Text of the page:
A judge in New York says unvaccinated kids are officially allowed back in schools and public places in Rockland County after they were banned in response to 167 confirmed cases of measles.
We talked about the Rockland ban last month, when an official for the county issued a rare emergency declaration banning all unvaccinated children from entering public spaces. That came about due to a measles outbreak that started in a community full of ultra-Orthodox Jews.
The ban was celebrated by those of us who value the scientific findings on vaccine efficacy, but now it has been reversed.
“Children are hereby permitted to return to their respective schools forthwith and otherwise to assemble in public places,” Judge Rolf Thorsen wrote in his Friday decision.
The controversial ban, announced by a spokesman for Rockland County Executive Ed Day, was an effort to address an outbreak in Rockland County, where 167 confirmed cases of measles had been reported as of Friday.
Officials in the county declared a state of emergency, as Lindsey Bever reported in The Washington Post last week, announcing that the ban would remain in place for 30 days or until unvaccinated minors receive the MMR vaccine to protect them against measles, mumps and rubella. Unvaccinated minors, official said, would not be permitted in enclosed places like churches, schools and shopping centers.
The ban was a matter of public safety, and it didn’t place unnecessary burdens on any parents. All they had to do was get their kids the shot and they would be allowed everywhere again. Anyone who violated the ban (if detected) would only have been given a $500 fine or up to six months in jail, but experts have classified that as a “symbolic” gesture.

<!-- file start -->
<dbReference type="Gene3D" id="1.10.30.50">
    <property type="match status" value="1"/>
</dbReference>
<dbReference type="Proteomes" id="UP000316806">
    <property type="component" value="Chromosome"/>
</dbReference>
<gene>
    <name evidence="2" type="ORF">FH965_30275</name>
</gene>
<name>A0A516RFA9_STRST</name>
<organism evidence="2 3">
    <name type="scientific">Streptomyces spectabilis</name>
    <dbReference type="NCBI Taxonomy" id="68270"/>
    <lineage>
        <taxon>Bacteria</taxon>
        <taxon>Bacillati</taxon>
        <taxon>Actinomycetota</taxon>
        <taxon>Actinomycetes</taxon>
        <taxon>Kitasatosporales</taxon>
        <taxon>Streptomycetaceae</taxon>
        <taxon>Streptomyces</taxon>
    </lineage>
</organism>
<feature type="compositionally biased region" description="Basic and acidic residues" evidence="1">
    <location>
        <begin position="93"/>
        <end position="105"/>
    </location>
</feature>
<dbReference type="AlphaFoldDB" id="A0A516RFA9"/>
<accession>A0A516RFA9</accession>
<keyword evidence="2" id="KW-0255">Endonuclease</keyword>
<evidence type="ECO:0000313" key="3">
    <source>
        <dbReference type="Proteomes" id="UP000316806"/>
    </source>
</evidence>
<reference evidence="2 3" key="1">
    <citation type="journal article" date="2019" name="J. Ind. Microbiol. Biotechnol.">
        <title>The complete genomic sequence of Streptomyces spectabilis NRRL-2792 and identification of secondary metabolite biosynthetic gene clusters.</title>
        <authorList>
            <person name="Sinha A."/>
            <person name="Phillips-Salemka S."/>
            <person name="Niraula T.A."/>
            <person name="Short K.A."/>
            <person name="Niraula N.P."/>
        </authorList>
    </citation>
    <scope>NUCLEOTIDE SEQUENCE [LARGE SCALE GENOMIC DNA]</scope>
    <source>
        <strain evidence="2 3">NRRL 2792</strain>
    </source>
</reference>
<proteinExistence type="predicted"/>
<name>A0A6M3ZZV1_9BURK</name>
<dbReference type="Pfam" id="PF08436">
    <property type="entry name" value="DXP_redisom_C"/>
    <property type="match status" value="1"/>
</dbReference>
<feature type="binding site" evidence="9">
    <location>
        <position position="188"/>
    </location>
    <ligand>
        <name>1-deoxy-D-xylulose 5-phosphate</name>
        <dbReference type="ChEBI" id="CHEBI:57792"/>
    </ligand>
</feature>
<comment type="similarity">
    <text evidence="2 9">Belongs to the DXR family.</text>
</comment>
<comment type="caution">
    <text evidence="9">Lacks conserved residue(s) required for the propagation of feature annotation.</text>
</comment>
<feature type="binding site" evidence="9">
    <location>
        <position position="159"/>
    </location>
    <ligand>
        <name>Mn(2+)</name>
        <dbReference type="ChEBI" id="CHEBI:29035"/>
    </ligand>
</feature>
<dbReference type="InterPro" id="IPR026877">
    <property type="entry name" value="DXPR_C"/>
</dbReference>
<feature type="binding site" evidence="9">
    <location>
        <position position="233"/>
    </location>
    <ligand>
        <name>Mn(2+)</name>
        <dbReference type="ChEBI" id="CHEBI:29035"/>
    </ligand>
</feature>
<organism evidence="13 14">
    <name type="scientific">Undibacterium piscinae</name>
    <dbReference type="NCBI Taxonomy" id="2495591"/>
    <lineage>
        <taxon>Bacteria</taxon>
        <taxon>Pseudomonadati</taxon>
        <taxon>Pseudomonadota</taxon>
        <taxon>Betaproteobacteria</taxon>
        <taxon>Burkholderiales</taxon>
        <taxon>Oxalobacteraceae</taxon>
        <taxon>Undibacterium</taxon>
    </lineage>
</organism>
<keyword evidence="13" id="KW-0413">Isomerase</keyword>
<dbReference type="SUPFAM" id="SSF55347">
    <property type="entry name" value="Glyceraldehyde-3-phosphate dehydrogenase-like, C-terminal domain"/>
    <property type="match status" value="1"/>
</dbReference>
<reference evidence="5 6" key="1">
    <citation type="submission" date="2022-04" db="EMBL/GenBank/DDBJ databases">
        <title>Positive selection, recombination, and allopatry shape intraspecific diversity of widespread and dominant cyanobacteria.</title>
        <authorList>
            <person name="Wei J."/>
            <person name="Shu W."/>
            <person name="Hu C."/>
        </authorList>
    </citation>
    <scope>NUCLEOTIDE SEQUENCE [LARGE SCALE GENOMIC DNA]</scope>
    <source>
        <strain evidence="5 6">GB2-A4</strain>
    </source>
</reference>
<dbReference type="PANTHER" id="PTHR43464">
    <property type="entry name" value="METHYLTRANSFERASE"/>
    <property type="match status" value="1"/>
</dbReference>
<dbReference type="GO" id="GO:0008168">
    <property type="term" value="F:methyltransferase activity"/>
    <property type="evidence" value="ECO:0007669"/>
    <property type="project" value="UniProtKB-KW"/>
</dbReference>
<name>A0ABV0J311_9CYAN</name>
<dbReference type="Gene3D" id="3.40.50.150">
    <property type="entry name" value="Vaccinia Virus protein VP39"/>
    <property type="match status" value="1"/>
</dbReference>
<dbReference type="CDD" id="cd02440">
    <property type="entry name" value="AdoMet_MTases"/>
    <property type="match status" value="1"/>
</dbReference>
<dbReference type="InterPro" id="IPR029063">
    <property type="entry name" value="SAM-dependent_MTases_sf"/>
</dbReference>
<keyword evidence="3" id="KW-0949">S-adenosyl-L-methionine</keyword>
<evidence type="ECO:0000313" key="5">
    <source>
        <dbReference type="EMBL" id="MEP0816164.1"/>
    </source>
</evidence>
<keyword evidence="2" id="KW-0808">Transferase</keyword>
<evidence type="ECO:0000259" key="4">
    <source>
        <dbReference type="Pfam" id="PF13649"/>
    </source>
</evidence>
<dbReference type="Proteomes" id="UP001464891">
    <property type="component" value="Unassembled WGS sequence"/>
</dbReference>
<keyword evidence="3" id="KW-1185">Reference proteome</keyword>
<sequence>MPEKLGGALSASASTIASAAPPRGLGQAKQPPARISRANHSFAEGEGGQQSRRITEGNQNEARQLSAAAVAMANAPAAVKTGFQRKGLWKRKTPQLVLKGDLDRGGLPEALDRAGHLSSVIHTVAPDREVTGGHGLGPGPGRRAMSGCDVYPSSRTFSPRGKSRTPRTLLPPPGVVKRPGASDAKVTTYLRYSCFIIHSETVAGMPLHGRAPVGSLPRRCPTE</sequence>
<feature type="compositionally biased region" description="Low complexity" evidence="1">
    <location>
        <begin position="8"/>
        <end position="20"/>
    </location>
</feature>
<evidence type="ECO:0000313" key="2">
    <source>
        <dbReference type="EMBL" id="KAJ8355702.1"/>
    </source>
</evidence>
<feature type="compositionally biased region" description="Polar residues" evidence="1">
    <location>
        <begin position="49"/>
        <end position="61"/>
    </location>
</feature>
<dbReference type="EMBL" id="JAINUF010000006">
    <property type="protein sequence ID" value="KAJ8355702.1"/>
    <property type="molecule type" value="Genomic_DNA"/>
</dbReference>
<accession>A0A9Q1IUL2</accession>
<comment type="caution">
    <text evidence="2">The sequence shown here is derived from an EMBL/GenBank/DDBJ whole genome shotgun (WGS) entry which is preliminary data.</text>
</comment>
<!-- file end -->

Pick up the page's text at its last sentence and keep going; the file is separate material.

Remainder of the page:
Dorit Reiss, a professor at U.C. Hastings College of Law in San Francisco, said a ban by executive order was an unusual step, one that prompted outrage in the national anti-vaccine community.
But she saw it largely as a symbolic measure.
“It wasn’t as aggressive as it could have been,” Reiss said. “They weren’t intending to do mass arrests.”
Despite the fact that the measure was largely based on unenforceable rules, and that it was in the name of public safety, the judge still reversed it.
Thorsen made his ruling after some parents from a private Waldorf school filed a suit calling the action “arbitrary, capricious” and “an unprecedented ‘declaration of a local emergency.’” The parents claimed that the county had acted beyond its legal authority. They said the declaration caused “children to be denied attendance at nursery programs and schools and has effectively prohibited their movement and denied them the right to congregate and assemble in public places.”
The ban was 1/3 of the way over at the time of its reversal, so there’s no telling if the county officials will even bother appealing it. Still, it’s unfortunate that this judge didn’t side with the public’s safety.
(Image via Shutterstock. Thanks to Scott for the link)